Tag Archives: The Passion of the Christ

My top 10 Movies for Lent Part II (5 to 1)

As we approach Holy Week here are my top 5 movies for Lent. I really appreciate Debbie recommendations and the reminder that 1) there are great Christian films out there (like Diary of Country Priest, Courageous, For Greater Glory, Unbroken, The Ten Commandments, The Son of God, Fire Proof and Spielberg monumental classic Schindler’s list among many other) and 2) that this is just a humble and insular list of some of my favorites movie with Christian themes.

For my Top 10 (10 to 5) list clear here.

5. Ben Hur

The sheer epic scale of this movie is worth watching considering that it was made in the pre-digital effect era. I really like how this film intertwines the story of Ben Hur (play by Charlton Heston) and the life of Christ. Although not perfect it’s a movie worth watching….

4. A Man for all Seasons

This movie from the 60’s tells the story of the martyrdom St. Thomas More. It has one of the most beautifully crafted screenplays of all time. One of my favorite dialogues is between The Duke of Norfolk and St. Thomas More:

The Duke of Norfolk:

Oh confound all this. I’m not a scholar, I don’t know whether the marriage was lawful or not but dammit, Thomas, look at these names! Why can’t you do as I did and come with us, for fellowship!

St. Thomas More:

And when we die, and you are sent to heaven for doing your conscience, and I am sent to hell for not doing mine, will you come with me, for fellowship?

This is brilliant writing! It not only shows the integrity of St. Thomas More’s moral character but also shows the great reverence that this man of faith had for reason and the importance of following once conscience.

Coincidently Robert Bold, an agnostic, wrote the screenplay for this great Christian movie.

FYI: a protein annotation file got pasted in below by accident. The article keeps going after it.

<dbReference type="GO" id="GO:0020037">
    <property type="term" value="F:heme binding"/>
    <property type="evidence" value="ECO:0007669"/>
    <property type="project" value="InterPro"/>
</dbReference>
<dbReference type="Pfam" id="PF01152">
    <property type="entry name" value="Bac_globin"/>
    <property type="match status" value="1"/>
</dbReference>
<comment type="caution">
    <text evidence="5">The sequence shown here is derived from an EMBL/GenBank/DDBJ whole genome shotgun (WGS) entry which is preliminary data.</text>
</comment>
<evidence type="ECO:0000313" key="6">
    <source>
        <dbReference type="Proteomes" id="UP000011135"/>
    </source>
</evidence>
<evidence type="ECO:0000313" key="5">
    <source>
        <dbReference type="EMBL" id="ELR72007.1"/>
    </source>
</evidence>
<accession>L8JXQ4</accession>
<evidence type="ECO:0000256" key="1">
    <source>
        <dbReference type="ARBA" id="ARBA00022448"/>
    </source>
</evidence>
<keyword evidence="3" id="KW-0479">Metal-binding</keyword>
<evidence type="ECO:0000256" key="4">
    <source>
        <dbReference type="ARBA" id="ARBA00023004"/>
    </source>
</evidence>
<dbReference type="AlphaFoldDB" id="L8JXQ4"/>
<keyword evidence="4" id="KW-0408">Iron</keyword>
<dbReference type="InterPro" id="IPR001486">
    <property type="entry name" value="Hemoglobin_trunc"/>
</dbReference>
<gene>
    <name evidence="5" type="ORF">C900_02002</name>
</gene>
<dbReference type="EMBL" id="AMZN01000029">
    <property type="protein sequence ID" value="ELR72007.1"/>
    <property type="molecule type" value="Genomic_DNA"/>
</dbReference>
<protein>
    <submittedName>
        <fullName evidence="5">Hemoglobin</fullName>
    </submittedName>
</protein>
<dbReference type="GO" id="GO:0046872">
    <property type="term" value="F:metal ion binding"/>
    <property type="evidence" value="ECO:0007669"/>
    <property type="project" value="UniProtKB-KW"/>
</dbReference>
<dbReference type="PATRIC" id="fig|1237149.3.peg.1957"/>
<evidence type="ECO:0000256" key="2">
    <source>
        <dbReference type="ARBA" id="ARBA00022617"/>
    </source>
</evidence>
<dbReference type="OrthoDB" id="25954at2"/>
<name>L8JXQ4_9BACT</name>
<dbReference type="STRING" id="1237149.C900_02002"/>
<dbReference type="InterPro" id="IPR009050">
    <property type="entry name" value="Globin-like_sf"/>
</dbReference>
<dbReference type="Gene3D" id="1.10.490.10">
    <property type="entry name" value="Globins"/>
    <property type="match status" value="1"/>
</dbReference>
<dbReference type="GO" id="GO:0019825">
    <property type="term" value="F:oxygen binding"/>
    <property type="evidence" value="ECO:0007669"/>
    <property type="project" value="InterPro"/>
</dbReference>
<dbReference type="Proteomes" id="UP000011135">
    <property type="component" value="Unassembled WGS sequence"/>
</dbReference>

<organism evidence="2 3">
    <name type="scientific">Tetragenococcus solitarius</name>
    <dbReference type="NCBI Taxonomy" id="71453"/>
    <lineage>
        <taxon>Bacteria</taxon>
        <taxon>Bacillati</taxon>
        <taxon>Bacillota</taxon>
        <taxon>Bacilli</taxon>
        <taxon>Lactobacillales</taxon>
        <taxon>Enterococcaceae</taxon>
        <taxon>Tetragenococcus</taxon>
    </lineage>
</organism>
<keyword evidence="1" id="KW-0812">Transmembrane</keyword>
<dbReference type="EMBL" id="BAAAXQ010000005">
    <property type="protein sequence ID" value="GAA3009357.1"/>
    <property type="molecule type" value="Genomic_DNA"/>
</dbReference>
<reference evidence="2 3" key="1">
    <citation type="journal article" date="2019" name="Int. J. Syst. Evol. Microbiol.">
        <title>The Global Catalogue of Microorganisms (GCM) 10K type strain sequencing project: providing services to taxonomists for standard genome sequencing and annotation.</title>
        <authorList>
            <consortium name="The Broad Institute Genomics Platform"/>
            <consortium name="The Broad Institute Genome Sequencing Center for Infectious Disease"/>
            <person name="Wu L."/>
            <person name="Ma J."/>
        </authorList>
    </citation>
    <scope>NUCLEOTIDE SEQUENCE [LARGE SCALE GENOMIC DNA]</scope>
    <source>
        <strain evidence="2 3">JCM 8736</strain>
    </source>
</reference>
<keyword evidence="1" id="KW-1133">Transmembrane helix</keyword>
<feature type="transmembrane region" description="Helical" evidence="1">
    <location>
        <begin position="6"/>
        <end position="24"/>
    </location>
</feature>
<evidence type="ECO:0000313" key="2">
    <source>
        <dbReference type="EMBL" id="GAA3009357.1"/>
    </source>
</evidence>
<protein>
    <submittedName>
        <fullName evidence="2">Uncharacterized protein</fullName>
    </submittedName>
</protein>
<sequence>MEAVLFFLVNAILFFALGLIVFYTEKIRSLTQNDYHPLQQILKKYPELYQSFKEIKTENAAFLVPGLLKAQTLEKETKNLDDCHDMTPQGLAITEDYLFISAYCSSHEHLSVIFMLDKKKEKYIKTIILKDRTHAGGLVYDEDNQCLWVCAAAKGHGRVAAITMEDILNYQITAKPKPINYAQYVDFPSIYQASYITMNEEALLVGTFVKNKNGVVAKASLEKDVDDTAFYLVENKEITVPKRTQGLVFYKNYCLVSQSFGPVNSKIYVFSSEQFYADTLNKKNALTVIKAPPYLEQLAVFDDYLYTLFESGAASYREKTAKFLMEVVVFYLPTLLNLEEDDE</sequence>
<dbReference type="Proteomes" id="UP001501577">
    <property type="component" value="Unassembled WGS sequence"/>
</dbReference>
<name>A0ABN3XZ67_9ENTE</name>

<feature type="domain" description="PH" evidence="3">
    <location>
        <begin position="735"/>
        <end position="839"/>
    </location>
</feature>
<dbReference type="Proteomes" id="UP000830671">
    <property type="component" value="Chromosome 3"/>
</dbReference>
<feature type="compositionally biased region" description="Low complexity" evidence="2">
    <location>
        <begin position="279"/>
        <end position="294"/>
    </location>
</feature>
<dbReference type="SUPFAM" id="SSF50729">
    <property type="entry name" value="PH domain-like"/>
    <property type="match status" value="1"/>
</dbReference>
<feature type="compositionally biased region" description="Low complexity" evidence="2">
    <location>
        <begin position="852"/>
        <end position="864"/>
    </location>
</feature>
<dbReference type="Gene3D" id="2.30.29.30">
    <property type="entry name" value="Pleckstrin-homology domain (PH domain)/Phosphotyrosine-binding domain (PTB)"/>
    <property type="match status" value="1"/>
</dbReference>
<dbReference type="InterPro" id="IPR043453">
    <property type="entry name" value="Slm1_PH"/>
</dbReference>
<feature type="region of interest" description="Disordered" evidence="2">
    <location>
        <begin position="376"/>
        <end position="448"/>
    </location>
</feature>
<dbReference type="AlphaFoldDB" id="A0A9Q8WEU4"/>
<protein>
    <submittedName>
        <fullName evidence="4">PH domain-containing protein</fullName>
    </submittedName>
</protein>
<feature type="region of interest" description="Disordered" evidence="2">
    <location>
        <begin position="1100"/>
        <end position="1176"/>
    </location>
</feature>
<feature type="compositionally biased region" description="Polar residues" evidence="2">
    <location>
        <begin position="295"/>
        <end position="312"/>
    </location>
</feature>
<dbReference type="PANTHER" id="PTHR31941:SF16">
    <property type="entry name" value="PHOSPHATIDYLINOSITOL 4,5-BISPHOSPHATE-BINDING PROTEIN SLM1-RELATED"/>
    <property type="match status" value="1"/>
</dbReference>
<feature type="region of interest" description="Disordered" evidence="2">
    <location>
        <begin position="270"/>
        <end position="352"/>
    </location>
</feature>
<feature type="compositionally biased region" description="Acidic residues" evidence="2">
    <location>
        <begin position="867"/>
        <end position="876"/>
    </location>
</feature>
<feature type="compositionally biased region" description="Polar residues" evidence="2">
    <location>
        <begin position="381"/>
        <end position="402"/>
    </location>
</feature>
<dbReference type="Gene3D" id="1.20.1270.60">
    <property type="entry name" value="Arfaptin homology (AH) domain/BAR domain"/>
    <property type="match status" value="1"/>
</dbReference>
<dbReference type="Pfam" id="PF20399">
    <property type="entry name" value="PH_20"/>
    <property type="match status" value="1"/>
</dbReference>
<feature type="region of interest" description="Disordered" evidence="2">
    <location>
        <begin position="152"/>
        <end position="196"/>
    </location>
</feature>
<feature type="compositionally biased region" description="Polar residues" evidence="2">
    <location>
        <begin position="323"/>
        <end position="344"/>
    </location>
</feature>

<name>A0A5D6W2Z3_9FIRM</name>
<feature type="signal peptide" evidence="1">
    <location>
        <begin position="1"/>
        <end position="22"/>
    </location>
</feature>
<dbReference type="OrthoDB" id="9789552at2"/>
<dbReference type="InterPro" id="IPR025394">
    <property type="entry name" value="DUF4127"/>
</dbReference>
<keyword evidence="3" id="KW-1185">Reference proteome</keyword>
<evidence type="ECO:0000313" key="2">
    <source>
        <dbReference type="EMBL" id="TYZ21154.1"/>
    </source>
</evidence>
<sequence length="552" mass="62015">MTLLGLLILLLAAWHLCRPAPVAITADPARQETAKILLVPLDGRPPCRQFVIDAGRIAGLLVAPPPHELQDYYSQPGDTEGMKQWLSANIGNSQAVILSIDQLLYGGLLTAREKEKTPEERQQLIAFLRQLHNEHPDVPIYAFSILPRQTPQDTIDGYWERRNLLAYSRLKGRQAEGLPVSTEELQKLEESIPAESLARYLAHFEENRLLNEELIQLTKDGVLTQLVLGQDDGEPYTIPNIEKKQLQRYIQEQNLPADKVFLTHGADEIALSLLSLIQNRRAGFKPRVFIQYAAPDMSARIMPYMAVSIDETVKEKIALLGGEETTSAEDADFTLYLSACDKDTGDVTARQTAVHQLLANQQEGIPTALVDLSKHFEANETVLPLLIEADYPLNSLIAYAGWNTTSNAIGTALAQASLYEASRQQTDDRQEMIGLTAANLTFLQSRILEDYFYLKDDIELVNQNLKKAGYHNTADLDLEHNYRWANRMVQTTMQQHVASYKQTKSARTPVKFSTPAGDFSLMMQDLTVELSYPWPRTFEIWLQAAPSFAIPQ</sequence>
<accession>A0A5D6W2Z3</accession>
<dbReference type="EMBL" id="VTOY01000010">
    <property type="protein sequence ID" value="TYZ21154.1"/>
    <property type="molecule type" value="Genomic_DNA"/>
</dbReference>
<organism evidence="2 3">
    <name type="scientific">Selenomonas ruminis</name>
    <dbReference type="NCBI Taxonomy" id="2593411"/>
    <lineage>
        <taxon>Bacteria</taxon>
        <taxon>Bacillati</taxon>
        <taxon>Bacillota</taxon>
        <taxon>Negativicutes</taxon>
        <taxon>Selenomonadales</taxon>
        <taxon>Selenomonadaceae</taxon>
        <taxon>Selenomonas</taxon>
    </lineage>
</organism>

3. Into a Great Silence

“In the silence of the heart God speaks. If you face God in prayer and silence, God will speak to you. Then you will know that you are nothing. It is only when you realize your nothingness, your emptiness, that God can fill you with Himself. Souls of prayer are souls of great silence.”

-Mother Teresa of Calcutta (St. Teresa of Calcutta)

This German documentary is a meditation of God’s love reflected in the life of monks and priest of the Carthusian Order. For more than 900 years men and woman have joined this order to dedicate their life to a life of austerity, silence, contemplation and prayer. The introduction to their order website says it all:

(http://www.chartreux.org/en/)

“Whoever you are, whatever led you to this site, welcome. You will not find anything fashionable, not even a concern for being different”.

“The Carthusians consecrate their lives entirely to prayer and seeking God in the secret of their hearts. They intercede for the Church and for the salvation of the whole world”.

21 years in the making this documentary welcome people from all walks of life to have a look inside this faith filled monastery and walk right into a great silence.

2. Of Gods and Men

What does it means to give your life for others? What does it means to risk martyrdom in order to give witness of Christ love? Most of us will never have to confront these questions but sadly many Christian around the world know very well the answer to these questions. This powerful movie tells the story of French Trappist monks who were martyred in Algeria by Islamic terrorist for not abandoning their community that they served.

1. The Passion of the Christ

Words are not needed to describe Mel Gibson masterpiece. It is simple the greatest movie ever made.

Look at how salvation was nailed to the Cross… How can you keep from crying?

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Why can’t Christians make good films?

When I was growing up I had a friend who was into, what I can only describe as “death metal Christian band” either that or a “screamo” Christian band. To this day I have no idea what that was, all I remember thinking: “boy that is odd”. Years later I remember talking to an evangelical friend and telling him how odd is to have a “death metal” Christian band singing songs of worship. Just imagine someone shouting from the top of his lungs with a deep ghastly voice: “Jesus Saves You” over and over against the backdrop of screams and dissonant guitar riffs… odd, isn’t? My friend said: if that leads them to Christ then he was fine with it. I quickly agree with him and move on…